Oregon Candidate Responds to Report That Cambridge Analytica Aided His Campaign: “They Didn’t Appear to Be Foreigners”

The report raises new questions about foreign nationals working in American campaigns.

Art Robinson campaigns in 2008. (Art Robinson for Congress)

The Washington Post reported March 25 that Cambridge Analytica—the London-based political data firm that allegedly harvested private data from millions of Facebook users to boost the Trump campaign—helped advise Oregon Republican congressional candidate Art Robinson in 2014.

Cambridge Analytica's task, according to a company document?

"Rehabilitating Dr. Robinson's image with voters by presenting him as a sympathetic family man and serious scientist rather than as the extremely right-wing, unstable 'mad scientist' caricature created by the opposition over the previous two campaigns."

Robinson—a Cave Junction sheep rancher, climate-change denier and biochemist who once said he collects and studies urine in an attempt to find ways of extending human life spans—was making a third bid for Congress.

The report raises new questions about foreign nationals working in American campaigns.

"I don't think there's anything to the legal matter," Robinson tells WW. "The issue is whether [foreign nationals] worked on the campaign or managed it. Cambridge Analytica didn't manage work for us, they did political targeting."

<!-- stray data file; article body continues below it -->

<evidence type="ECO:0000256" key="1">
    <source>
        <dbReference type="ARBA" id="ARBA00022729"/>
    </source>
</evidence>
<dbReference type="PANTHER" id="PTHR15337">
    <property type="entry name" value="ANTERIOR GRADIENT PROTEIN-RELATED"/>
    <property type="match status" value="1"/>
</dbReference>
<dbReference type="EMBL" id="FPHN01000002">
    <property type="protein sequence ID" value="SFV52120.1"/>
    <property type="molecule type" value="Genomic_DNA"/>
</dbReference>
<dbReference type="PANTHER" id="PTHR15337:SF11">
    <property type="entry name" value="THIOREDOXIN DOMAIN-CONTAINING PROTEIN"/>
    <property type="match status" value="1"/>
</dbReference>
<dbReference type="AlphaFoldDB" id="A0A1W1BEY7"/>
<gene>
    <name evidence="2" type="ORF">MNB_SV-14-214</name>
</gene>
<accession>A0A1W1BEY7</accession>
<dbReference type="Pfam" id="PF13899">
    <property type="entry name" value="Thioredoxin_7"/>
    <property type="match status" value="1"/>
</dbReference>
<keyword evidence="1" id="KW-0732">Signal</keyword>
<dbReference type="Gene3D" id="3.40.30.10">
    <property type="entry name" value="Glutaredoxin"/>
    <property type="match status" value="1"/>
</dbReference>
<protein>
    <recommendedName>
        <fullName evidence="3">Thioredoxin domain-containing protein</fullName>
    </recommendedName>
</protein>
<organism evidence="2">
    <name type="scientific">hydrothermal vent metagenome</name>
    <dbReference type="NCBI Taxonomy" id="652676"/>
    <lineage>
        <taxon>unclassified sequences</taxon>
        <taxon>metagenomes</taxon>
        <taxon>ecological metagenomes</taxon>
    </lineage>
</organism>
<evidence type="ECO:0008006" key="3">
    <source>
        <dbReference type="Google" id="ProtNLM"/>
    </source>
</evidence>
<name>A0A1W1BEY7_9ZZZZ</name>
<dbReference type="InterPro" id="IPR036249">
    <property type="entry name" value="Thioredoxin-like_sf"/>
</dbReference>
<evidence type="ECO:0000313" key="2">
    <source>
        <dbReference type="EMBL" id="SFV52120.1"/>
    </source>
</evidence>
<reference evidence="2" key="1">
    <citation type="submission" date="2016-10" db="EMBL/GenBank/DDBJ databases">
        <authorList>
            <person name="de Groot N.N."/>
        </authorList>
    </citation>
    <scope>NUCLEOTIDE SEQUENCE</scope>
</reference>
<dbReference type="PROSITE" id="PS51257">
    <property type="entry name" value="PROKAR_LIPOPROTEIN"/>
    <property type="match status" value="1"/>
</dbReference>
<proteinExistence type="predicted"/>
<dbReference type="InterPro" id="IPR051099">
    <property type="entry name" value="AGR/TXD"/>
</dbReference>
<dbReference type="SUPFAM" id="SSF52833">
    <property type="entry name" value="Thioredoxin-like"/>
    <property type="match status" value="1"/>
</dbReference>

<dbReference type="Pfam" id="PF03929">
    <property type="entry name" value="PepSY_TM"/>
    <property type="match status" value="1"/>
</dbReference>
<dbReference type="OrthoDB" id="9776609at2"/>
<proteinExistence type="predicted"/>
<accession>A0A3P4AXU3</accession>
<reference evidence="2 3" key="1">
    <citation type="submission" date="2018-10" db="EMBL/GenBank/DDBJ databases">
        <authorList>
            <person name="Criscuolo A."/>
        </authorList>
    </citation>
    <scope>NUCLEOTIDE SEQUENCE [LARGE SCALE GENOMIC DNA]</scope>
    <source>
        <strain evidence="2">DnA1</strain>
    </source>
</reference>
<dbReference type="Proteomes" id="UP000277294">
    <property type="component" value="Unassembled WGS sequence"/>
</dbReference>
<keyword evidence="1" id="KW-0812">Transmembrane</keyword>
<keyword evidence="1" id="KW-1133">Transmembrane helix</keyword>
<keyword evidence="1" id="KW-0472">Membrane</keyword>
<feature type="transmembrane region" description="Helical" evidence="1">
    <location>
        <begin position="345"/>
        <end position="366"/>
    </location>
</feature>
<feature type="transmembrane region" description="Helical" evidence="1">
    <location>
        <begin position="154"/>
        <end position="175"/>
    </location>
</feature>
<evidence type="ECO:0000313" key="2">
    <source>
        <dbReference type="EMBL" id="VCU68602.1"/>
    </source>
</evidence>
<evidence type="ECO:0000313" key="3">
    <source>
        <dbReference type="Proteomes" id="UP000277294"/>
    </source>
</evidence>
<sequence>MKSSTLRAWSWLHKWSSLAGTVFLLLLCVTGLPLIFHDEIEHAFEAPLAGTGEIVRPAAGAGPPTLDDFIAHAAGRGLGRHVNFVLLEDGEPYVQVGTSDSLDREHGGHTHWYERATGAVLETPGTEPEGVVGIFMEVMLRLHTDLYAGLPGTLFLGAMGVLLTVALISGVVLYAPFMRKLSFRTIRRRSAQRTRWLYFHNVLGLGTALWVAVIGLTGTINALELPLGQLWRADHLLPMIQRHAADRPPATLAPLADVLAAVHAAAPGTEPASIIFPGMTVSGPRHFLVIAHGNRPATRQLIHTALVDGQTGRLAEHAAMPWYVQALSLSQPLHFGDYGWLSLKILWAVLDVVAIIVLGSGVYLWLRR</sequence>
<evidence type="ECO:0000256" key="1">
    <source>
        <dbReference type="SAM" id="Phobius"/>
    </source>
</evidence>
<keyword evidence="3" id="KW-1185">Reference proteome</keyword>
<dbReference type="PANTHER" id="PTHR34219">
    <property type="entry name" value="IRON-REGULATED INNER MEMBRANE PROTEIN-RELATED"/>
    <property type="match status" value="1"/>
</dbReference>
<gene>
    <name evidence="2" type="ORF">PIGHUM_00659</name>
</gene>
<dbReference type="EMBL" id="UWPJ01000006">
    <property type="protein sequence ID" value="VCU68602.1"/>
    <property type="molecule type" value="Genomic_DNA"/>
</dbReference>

He adds, "I didn't know the citizenship of the people working on the campaign. They didn't appear to be foreigners."

Arthur B. Robinson, via Facebook.

Robinson, who lost to U.S. Rep. Peter DeFazio (D-Oregon), says he paid Cambridge Analytica $20,000.

He says in 2014, Cambridge Analytica did not own any Facebook data that he knew about. "I don't think people's private data should be revealed in that way," Robinson says.

Robinson says that Campbridge Analytica was using his campaign as an education about U.S. politics.

"Cambridge Analytica was set up as the American subsidiary of a British company, SCL," Robinson told WW via phone. "In 2014, [Cambridge Analytica] chose four states—Oregon was one—to come and learn about American politics so they could work in later elections."

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